Monday, July 24, 2017

Robotech: Time to Let It Go, Harmony Gold

Well, assuming it actually gets finished and released, I fully expect this to go down like Hapless Pilot #12 vs. Roy Fokker.

The time for a Robotech feature-film was, oh, 1989. Not 2017, 2018, or whatever. Harmony Gold tried thrice to keep this ball rolling: Robotech: The Movie (where the Megazone 23 stuff got added), Robotech II: The Sentinels (it could've been good), and Robotech: The Shadow Chronicles (failed pilot). The problem is always the same: the original fanbase found the original series and transfered fandom loyalties to them, so they didn't care about the new stuff.

The music of the original series is superior. The stories of the original series are superior. The sequels for the one original series that actually took off, globally, are far superior. The only reason that the current tabletop RPG has any fans is due to the ease of using the product line as a defacto TRPG for those original series; the new stuff gets used only as fodder for those really into Genesis Climber MOSPEADA. (Or as fodder for RIFTS.)

In short, there's no "there" there anymore. No one who's come into anime since the boom of the 1990s will give a shit about this live-action adaptation. No one overseas will care either, so there's no market for it. This isn't a film project; this is a tax write-off that allows some folks to collect a check and discharge a contract. We just get a film as collateral damage.

The other reason this film project exists is similar to what Sony did with Spider-Man: make a film every so often to retain the rights. Harmony Gold benefits because they're single-handedly retarded the growth of Macross fandom in North American due to the contract they took out in the 80s as part of making Robotech. There's a termination clause in that contract,and both Bandai and Sunrise want to find a way out from under by using it so they can complete their conquest of the world by finally selling ALL the merch for Macross (including related stuff like Super Robot Wars games).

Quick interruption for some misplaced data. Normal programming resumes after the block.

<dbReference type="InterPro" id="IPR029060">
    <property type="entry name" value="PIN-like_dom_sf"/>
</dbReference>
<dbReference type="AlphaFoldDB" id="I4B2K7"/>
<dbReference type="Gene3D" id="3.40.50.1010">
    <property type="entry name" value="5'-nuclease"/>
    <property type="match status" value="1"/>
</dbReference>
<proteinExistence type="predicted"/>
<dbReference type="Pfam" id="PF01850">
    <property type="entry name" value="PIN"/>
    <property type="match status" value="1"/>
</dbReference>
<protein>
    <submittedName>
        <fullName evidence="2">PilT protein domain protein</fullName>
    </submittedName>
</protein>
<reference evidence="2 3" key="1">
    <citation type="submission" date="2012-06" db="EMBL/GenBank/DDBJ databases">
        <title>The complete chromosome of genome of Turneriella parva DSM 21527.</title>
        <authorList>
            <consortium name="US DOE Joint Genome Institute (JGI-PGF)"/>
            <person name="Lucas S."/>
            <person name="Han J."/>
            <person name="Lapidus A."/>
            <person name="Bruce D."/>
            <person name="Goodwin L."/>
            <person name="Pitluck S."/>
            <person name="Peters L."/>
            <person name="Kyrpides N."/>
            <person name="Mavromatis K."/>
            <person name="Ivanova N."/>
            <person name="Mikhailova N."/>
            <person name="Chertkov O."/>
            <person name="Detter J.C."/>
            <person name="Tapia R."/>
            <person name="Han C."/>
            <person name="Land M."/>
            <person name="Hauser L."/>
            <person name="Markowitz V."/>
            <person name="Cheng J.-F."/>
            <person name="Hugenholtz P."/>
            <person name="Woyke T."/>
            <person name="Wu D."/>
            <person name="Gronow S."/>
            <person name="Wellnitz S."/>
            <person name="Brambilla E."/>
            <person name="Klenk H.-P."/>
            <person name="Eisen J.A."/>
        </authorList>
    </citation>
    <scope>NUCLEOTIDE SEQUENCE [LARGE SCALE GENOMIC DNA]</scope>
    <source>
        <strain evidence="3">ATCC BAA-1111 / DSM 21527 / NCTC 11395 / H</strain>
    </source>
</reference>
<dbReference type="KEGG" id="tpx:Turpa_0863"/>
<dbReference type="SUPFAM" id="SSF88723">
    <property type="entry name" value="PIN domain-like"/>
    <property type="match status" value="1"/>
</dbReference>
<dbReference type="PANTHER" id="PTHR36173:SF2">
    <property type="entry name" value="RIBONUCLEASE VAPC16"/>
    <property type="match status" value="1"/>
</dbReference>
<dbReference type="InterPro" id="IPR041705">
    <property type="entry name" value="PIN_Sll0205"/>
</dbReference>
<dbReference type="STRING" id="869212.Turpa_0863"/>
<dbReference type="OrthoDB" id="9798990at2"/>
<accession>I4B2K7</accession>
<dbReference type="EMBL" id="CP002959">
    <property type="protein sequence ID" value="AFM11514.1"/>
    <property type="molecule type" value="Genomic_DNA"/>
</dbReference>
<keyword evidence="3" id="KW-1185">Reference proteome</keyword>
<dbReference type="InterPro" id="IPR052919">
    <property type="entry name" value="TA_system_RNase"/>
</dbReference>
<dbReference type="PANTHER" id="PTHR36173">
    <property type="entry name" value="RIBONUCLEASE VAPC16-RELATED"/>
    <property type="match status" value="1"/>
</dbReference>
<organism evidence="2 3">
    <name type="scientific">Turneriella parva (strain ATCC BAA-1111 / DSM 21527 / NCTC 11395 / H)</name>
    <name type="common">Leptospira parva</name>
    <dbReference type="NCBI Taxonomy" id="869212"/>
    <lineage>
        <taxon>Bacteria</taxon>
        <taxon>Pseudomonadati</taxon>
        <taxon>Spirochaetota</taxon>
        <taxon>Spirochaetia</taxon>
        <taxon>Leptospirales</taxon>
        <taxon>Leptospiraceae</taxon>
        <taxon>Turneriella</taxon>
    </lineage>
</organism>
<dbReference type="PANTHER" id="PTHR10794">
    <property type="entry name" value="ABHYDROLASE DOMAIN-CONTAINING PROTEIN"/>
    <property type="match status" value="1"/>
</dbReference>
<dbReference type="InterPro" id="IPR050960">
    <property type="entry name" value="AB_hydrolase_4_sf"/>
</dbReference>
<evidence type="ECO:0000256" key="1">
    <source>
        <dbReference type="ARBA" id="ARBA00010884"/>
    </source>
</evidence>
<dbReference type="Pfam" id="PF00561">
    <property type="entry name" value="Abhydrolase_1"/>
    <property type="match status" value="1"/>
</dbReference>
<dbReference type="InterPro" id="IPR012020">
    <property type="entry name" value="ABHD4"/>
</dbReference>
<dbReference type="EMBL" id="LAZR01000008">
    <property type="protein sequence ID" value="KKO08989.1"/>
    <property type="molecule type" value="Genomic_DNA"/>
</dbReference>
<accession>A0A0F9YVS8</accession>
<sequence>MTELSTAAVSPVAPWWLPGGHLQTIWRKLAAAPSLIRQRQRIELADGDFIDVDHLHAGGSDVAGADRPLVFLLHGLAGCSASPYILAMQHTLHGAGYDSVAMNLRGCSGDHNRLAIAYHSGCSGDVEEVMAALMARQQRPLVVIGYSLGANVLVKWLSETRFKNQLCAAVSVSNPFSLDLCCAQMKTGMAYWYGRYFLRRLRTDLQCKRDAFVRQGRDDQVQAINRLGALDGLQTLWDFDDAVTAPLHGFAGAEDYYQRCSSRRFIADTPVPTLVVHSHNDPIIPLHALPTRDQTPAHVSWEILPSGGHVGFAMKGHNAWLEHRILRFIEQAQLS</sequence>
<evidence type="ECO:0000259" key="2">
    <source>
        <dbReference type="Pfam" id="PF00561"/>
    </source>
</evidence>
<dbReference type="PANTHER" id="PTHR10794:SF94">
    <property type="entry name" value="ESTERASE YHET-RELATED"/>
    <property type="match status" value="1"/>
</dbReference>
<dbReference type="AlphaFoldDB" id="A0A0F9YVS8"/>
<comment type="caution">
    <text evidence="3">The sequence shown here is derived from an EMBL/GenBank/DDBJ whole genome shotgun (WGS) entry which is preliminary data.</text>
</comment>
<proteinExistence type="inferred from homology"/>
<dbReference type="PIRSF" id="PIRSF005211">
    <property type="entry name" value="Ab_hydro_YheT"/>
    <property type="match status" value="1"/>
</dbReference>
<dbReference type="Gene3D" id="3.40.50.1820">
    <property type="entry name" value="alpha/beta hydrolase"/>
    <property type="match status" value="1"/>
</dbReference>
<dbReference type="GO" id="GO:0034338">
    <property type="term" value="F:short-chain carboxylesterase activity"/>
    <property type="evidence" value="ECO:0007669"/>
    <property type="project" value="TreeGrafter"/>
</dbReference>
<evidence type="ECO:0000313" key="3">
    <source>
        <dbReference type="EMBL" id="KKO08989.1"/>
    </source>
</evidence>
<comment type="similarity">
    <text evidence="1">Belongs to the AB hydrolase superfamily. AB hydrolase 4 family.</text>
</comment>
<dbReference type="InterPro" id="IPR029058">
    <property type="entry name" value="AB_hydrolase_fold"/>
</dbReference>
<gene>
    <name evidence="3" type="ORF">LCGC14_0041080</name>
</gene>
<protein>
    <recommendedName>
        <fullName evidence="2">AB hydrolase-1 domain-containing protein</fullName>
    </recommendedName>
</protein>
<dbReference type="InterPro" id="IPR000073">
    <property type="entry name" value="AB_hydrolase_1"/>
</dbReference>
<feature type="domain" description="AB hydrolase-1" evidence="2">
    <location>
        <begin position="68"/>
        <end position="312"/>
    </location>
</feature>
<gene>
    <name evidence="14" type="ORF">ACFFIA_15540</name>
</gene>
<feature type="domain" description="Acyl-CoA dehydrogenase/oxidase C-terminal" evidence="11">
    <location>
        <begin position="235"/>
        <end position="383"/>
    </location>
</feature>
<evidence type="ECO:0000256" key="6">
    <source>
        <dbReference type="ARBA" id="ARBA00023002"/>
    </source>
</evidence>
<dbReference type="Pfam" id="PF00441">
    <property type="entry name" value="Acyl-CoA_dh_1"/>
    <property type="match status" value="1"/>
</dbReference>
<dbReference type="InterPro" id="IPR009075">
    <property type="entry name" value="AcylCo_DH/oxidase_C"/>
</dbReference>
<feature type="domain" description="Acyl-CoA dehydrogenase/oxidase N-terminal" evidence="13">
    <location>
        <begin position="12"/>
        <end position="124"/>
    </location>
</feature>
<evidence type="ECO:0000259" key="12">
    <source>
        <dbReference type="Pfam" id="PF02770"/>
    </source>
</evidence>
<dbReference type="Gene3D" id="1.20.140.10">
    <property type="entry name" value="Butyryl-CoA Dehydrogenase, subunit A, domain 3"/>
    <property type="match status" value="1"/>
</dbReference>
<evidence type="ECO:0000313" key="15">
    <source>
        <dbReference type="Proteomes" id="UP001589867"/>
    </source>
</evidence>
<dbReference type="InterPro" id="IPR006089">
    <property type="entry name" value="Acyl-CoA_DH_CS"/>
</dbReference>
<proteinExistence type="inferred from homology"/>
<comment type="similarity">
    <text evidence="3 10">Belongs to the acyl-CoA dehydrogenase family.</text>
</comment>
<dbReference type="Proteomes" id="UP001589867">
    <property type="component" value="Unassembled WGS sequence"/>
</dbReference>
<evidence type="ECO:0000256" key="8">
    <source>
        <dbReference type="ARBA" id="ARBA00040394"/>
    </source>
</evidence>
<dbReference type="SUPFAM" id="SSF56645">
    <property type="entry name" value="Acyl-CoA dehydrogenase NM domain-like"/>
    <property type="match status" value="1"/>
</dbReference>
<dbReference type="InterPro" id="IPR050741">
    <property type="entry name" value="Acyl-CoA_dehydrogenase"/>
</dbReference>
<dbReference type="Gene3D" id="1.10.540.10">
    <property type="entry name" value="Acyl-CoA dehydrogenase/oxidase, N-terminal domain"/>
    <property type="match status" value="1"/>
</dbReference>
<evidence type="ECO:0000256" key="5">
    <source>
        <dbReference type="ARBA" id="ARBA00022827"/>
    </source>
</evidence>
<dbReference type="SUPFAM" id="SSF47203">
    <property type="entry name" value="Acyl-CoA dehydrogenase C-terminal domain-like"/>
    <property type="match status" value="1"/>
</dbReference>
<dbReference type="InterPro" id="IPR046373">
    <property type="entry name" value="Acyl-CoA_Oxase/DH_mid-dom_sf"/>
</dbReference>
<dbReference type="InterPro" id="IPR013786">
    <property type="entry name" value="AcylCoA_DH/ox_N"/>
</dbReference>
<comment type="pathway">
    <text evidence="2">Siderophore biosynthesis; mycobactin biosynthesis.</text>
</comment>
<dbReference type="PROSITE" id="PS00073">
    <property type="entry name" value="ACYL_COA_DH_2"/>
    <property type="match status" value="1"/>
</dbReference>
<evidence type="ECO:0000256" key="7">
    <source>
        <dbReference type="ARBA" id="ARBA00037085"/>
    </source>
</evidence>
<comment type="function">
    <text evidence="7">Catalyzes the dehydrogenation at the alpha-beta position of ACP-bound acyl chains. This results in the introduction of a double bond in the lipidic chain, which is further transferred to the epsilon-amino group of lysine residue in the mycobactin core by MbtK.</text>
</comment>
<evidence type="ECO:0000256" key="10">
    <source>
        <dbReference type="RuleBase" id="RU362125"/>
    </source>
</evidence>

Harmony Gold needs to let it go. There will never again be a Robotech fandom worth a damn, and when this film either dies in production or flops on release that will be the moment to lay on all the pressure to stop being cocks and make way for the real star: the Macross franchise. (Yes, reasonable re-releases of Southern Cross and MOSPEADA will also be nice, restored and on Blu-Ray.) Then Harmony Gold can finally die off and go back to the '80s, where it should've stayed, and be put back in its place in history: as the catalyst for America's embrace of anime a decade later.

Sunday, July 23, 2017

The Totalbiscuit Is Burnt

John Bain, a.k.a. Totalbiscuit, has had another public meltdown. This time, at CoxCon, he lost his mind over someone throwing out an Internet meme as a question at a Questions & Answer session. That question was "Are Traps Gay?", which is a long-running joke now, and being Internet savvy John and his fellows there (including the founder, Jesse Cox) should've rolled with it. But John decided that Chan culture is wrong and threw the questioner out of the event.